greatly enjoyed the talk and the jokes. BTW, 1 is not a prime number (….. okay, now you can stop banging your head against the wall :D) ]]>

Lots of you will enjoy this: http://blogs.msdn.com/b/ericlippert/archive/2011/02/14/what-would-feynman-do.aspx

]]>*But the fact that Â¬Con(ZF) is false only means that the theory is lying, not that it is inconsistent.*

Exactly. Consistency doesn’t imply *soundness*, which is a stronger property.

*But Iâ€™m still uncomfortable with your statement. Wasnâ€™t that a Holy Grail of mathematical logic? A finitary (albeit very large) statement that is actually independent of ZF(C)?*

Well, the Gödel sentences have always provided examples of “finitary statements” that are independent of ZFC. But many mathematicians consider those “unnatural,” since in “everyday” math we don’t typically ask metaquestions about the consistency of the theory we’re working in. So it’s an interesting challenge to find a finitary statement that *arose independently from* logic, computability theory, etc., which can nevertheless be proven independent of ZFC.

(We do have such examples for Peano Arithmetic, and we also have *nonfinitary* statements like the Continuum Hypothesis that are independent of ZFC.)

Now, I do *not* regard the values of BB(n) for large n as answering this challenge, for two reasons:

(1) The values of BB(n) in question can’t even be written down inside the observable universe! So evaluating them isn’t a “math problem” in the ordinary sense of something that a human (or at least computer) could feasibly check the answer to.

(2) The values of BB(n) are *not* something that mathematicians would think to study outside of logic / computability theory — which might be related to the facts that BB is uncomputable, and that BB(n) for large enough n encodes Con(ZFC)! ðŸ™‚

Specifically, when you said that Con(ZF) implies Con(ZF + Â¬Con(ZF)), and thus that ZF+Â¬Con(ZF) can not be trapped in an inconsistency, I thought that you had produced an example of an inconsistent theory without a finite proof of it.

But the fact that Â¬Con(ZF) is false only means that the theory is lying, not that it is inconsistent. Is this it?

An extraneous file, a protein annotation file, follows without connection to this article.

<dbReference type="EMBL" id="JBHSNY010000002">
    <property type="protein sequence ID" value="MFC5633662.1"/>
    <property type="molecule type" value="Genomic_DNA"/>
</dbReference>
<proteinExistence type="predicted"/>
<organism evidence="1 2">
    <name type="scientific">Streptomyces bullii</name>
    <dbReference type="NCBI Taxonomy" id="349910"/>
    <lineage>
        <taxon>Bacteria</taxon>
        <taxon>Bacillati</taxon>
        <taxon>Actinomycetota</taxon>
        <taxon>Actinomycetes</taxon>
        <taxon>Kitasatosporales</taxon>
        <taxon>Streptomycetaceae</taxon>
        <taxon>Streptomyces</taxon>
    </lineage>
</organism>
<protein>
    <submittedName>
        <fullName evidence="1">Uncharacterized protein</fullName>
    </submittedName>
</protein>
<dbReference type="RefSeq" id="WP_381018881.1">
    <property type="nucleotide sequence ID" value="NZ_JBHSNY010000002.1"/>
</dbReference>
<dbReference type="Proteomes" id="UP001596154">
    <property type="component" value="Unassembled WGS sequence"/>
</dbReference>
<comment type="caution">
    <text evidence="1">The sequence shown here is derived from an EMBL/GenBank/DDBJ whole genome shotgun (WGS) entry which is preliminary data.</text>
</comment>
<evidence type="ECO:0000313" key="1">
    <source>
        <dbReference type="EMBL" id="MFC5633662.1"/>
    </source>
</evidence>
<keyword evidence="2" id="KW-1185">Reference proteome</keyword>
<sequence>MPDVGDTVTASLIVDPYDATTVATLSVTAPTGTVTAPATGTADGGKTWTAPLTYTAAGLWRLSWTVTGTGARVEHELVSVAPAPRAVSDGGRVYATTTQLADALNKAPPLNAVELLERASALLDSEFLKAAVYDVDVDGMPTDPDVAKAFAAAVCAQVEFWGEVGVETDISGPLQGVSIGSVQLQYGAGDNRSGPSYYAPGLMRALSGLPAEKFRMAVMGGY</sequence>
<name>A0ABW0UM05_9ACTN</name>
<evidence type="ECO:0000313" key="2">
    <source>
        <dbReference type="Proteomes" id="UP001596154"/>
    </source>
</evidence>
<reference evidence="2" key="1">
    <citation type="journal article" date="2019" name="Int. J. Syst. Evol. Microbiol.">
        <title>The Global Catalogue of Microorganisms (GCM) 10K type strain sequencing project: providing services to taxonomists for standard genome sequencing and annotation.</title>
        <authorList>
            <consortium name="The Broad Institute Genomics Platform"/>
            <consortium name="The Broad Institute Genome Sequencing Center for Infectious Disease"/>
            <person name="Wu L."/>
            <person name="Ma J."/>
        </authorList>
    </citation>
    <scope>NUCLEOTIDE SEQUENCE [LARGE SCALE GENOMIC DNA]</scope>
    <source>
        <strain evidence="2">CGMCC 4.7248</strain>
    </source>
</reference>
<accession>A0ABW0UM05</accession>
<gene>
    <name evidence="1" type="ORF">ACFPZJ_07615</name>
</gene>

(Luke: at first I did not have in mind consistent but untrue, but now I think that’s the case)

But I’m still uncomfortable with your statement. Wasn’t that a Holy Grail of mathematical logic? A finitary (albeit very large) statement that is actually independent of ZF(C)? After all, until now there were only examples of problems that involved silly infinities, and those can be regarded as a curiosity at best.

Or that would just mean that the provability of BB(137) is equivalent to consistency, and thus not being bona fide independence?

]]>I think your conception of what’s “elegant” and “simple” is being obscured by the ineffective usage of language in the theorems and definitions. I note that you have no problem with the “positive” requirement in Theorem 1 of Hardy & Wright, but find “except 1” ugly. But if you consider that “positive” is the same as “natural, except 0”, then adding an “except 1” doesn’t seem too ugly anymore.

Following that line of reasoning, one could create a name for “natural, except 0 or 1”, say, “nezo” (Natural Except Zero or One). Then the definition of prime would not be seem too ugly anymore: “A number is prime if it has exactly one nezo divisor (itself)”. Theorem 1 of Hardy & Wright would be similarly simplified: “Every nezo is a product of one or more primes”.

If the idea of creating a new name for “natural, except 0 or 1” seems contrived, consider this: 0 and 1 they aren’t interesting when thinking about divisibility, because you can’t divide any number by 0, and you can divide _any_ number by 1. So, it seems likely that people have this “nezo” concept while thinking about divisibility and primes, even if they don’t explicitly name it. Maybe the failure to name it explicitly is what makes the definitions and theorems seem ugly, even though they contain beautiful and simple concepts.

]]>“An integer is prime iff it has exactly two positive divisors”

and Theorem 1 of Hardy & Wright stated as

“Every positive integer is a product of zero or more primes” ? ]]>

Scott, you may want to be specific about what you mean by “proof” of a TM whose non-halting is equivalent to Con(ZFC). In systems stronger than ZFC, we know ZFC is consistent, so any TM that doesn’t terminate satisfies your challenge! I assume you probably want to work over Peano Arithmetic or a even weaker system ðŸ™‚

Maxwell Daemon, as Scott says, if a system is inconsistent than there is a finite proof demonstrating this. I think what you’re thinking is that it’s possible for a system to be consistent but *untrue*. (By which I mean technically, omega-inconsistent or arithmetically unsound.) For example, it’s possible to have a consistent system that for all X proves “P(X)”, but also proves “there exists X such that not(P(X))” (note the quotes separating the meta-math from the statement in the system).

]]>Thanks for the direct pointer!

]]>